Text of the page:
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High prevalence of Trichinella spp. in sylvatic carnivore mammals of Latvia

Deksne, Gunita, Segliņa, Zanda, Jahundoviča, Inese, Esīte, Zanda, Bakasejevs, Eduards, Bagrade, Guna, Keidāne, Dace, Interisano, Marilena, Marucci, Gianluca, Tonanzi, Daniele, Pozio, Edoardo, Kirjušina, Muza
Veterinary parasitology 2016 v.231 pp. 118-123
Canis aureus, Martes, Nyctereutes procyonoides, Trichinella spiralis, Vulpes vulpes, badgers, carnivores, cooked foods, disease reservoirs, etiological agents, humans, larvae, mixed infection, muscles, parasites, risk assessment, wolves, Latvia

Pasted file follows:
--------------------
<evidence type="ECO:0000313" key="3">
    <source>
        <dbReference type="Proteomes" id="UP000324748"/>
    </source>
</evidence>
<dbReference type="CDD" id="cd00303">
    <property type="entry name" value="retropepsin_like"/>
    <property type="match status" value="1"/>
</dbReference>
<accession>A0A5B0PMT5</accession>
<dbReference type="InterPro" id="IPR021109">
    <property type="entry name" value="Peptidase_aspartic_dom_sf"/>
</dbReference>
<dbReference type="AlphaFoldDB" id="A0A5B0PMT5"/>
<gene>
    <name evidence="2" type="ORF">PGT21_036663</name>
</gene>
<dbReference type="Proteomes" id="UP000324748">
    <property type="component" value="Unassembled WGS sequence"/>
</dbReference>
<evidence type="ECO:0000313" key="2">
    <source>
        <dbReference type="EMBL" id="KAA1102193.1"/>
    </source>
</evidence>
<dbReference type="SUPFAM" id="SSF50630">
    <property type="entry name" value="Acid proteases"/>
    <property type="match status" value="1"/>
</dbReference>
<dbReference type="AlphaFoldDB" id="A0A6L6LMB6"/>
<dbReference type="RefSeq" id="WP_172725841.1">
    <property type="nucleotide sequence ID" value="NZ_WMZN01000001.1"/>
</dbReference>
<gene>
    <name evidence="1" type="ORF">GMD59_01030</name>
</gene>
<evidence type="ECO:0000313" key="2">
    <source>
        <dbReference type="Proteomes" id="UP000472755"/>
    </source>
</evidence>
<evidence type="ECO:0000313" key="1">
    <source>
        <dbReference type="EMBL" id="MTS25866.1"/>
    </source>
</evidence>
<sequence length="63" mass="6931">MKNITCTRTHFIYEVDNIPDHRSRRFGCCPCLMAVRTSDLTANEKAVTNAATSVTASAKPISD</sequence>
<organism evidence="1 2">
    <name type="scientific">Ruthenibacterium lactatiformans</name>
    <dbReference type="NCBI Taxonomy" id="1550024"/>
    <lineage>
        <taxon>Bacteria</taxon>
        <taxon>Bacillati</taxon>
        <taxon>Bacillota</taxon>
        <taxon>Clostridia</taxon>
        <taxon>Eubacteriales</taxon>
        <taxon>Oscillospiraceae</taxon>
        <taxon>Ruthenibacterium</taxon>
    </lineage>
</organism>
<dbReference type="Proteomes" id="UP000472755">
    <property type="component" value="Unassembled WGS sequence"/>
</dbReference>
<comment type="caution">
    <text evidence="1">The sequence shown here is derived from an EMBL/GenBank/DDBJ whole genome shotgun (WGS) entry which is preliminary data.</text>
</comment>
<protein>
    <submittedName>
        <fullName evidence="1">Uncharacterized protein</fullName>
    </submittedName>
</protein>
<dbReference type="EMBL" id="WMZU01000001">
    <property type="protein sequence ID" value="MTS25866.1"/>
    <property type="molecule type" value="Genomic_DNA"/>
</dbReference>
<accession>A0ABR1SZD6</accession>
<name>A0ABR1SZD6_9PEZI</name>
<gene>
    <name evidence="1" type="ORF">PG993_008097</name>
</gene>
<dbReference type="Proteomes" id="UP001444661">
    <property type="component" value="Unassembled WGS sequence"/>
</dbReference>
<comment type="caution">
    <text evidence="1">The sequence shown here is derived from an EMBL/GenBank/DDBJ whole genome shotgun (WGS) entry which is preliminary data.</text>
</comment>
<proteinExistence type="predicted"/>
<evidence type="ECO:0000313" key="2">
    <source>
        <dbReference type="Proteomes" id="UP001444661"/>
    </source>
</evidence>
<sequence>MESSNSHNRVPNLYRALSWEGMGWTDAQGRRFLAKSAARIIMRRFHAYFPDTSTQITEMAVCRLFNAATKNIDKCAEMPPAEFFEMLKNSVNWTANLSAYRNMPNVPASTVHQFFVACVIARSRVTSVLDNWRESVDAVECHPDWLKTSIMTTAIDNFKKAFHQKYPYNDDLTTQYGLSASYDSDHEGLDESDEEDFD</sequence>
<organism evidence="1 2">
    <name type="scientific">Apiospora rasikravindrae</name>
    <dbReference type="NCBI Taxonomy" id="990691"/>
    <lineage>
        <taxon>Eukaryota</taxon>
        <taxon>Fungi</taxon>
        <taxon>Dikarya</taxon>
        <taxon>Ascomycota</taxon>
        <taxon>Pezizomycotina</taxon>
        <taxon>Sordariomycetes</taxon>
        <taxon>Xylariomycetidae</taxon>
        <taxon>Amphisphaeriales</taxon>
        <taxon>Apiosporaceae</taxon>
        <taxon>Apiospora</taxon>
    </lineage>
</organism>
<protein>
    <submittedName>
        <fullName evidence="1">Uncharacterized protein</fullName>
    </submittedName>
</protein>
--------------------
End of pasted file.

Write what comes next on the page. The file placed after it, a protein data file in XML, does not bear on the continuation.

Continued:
Trichinella spp. are zoonotic parasites transmitted to humans by the consumption of raw or insufficiently cooked meat of different animal species. Carnivore mammals are important reservoir hosts of these nematodes. The aims of this work were to establish the prevalence of Trichinella spp. and infection intensity in sylvatic carnivore mammals of Latvia, to identify the etiological agents at the species level and their circulation in the Latvian regions. From 2010 to 2014, muscle samples were collected from 1286 hunted animals (2 European badgers, 137 pine martens, 24 stone martens, 4 golden jackals, 394 raccoon dogs, 668 red foxes, 23 grey wolves, and 34 Eurasian lynxes). Trichinella spp. larvae were isolated by muscle digestion. Overall, 633 animals (49.2%; 95% CI 46.5%-52.0%) belonging to all the eight investigated species, tested positive for Trichinella spp. larvae. Trichinella britovi was the most common species (94.0%; 95% CI 91.7%–95.7%). Trichinella nativa was detected in 30 animals as single (6, 1.1%; 95% CI 0.4%–2.3%) or mixed infection (24, 4.4%; 95% CI 2.9%–6.4%) with T. britovi. Trichinella spiralis was detected in only three animals as mixed infection with T. britovi. The high prevalence of Trichinella spp. infection in sylvatic carnivore mammals suggests that they are good indicators for the risk assessment of Trichinella spp. in Latvia.